6. Remember that venture capital (VC) funds are not the only source of venture capital
As counter-intuitive as it may sound, there are more sources of capital than just going after the venture funds. Angels, angel groups, and accelerators are, of course, a big part of the ecosystem, but not many startups are targeting family offices, high net worth individuals, C-level executives at big companies, large corporates as strategic investors, etc. Most of them are looking to diversify their investments from asset-heavy businesses to asset-light investments- not to mention their extensive network connections in the market that you can leverage.
7. Build a document for frequently asked questions (FAQ)
Since you will be meeting a lot of investors, you will start getting the same questions over and over again. Instead of winging an answer every time on the fly (and probably putting yourself at risk of saying a different answer), you should build an FAQ document for yourself where you can put concise answers that you say to anyone who asks you the same query another time. This will make you sound more confident and prepared, and investors like it when you have already thought about the questions and concerns that they have. It just makes you seem that know what you are talking about.
8. Legal takes a long time
When we first got a term sheet, I thought I can just delegate all this legal stuff to a lawyer, and have him/her take care of this. I couldn’t have been more wrong. Legal ended up taking an insane amount of my time. Legal due diligence gets very messy if not handled properly, but that’s for a different post altogether.
9. Be prepared to not get any answers
You will be meeting a lot of investors, and as such, you’ll constantly be getting feedback. It’s imperative you learn from the feedback, and improve your business and pitch deck. Some investors would be kind enough to give you an affirmative “no,” and even give a rationale behind it. This will help you move on, and spend your time and effort going after others.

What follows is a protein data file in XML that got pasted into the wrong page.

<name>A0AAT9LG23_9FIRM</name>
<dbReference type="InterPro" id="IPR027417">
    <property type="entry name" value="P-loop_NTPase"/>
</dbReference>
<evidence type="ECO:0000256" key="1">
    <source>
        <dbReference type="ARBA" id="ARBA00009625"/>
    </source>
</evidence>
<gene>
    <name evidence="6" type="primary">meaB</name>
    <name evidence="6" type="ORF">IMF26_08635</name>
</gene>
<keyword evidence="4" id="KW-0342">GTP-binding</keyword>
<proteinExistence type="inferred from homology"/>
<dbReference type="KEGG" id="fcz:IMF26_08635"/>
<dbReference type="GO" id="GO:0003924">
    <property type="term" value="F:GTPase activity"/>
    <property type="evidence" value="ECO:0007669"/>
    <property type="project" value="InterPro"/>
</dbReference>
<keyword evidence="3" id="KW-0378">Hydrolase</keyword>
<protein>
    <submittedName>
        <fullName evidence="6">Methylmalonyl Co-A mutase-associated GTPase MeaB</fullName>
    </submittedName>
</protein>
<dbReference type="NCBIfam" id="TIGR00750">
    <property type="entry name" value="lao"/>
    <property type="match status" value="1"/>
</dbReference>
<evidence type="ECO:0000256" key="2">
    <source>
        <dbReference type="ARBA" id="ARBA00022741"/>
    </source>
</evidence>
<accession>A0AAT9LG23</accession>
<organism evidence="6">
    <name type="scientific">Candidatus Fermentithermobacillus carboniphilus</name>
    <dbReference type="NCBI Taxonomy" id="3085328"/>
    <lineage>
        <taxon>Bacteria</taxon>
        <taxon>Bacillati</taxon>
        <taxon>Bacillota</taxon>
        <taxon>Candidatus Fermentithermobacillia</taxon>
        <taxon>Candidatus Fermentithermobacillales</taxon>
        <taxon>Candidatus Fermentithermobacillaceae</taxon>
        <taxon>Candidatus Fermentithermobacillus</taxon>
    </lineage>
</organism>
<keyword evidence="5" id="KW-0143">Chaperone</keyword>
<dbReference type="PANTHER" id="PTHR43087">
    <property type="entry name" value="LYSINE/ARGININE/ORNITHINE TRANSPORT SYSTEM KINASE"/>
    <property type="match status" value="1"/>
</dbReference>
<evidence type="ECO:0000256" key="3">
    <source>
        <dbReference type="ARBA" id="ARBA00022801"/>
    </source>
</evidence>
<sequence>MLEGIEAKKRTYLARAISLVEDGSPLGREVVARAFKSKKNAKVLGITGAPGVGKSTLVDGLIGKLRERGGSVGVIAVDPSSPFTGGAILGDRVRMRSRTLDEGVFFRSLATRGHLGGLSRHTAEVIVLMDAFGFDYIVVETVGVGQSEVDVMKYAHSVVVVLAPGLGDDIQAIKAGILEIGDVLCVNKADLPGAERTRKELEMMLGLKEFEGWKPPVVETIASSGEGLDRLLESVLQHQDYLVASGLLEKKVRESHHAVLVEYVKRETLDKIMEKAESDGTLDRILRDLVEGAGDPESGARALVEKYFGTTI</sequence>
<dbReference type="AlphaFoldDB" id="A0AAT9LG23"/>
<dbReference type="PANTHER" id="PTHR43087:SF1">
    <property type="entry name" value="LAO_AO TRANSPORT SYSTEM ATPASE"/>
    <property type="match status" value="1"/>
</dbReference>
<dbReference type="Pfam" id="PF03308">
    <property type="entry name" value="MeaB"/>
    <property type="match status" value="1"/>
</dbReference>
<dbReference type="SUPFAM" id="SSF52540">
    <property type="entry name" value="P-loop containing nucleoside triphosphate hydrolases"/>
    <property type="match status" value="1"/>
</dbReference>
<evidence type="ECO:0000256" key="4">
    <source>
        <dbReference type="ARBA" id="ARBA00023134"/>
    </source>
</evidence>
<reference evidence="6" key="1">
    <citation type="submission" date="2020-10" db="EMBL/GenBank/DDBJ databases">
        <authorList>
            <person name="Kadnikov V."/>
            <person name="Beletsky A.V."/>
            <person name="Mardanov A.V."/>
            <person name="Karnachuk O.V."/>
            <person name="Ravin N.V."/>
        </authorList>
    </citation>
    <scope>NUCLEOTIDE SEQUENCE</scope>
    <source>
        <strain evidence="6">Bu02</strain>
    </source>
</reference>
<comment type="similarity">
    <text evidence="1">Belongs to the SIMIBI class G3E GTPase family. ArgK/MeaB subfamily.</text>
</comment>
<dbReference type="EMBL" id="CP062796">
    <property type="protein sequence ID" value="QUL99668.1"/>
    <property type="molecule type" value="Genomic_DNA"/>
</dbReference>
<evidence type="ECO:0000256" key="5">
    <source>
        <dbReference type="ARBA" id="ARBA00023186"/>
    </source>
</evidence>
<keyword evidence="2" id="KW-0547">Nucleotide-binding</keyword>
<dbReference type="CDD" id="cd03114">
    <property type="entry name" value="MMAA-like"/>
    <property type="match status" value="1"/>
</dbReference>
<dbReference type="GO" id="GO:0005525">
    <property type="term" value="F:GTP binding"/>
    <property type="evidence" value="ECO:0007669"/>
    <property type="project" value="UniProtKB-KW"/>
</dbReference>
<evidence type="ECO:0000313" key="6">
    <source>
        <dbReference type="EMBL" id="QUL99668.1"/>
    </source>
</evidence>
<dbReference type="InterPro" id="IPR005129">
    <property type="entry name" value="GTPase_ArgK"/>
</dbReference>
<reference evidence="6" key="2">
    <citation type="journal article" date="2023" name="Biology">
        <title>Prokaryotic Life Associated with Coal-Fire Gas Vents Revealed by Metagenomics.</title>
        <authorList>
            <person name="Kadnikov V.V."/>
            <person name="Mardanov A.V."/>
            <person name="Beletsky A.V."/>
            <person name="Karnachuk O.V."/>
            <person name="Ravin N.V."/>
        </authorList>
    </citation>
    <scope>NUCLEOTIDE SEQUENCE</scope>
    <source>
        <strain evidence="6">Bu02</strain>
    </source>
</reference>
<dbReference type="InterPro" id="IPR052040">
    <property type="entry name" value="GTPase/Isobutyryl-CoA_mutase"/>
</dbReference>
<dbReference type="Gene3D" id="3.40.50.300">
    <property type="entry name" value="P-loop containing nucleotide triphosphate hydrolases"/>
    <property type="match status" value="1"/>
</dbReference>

However, most investors will not reply, and they’d just ghost you. VCs are notorious for not saying no to keep you on the hook, in case you become interesting down the line. From my experience raising multiple rounds of funding so far, a “yes” usually comes a lot quicker than a “no.” However, it’s not uncommon for them to change from a “yes” to a “no” later on as well.
10. Get better at storytelling
In order to raise funding, you need to have great numbers and compelling overall traction. But numbers are not everything. You’re there to tell a story, you’re painting a picture that roughly follows this format: the current status quo is not good enough, millions of people are struggling with a problem. You have a product that is 10 times better at solving the problem, and is, in the process, making the world slightly better.
You need their money to accelerate that progress. You’re there to convince them that you and your team are the right people to pull it off. Numbers and traction definitely help with making a decision, but they are not everything. It’s also a lot about your chemistry between you and the partner at the fund. After all, people make decisions emotionally; they just rationalize the decisions to others (and themselves) with numbers. So, being good at telling a story and convincing others to join on that vision is super important.
11. Always keep in mind that fundraising is a means to an end -and not an end in itself
Fundraising itself is not a goal of your company- that should be to build a sustainable business that solves a problem. So, treat fundraising as such, and get back to working on your business. Don’t spend any more time on fundraising than you have to.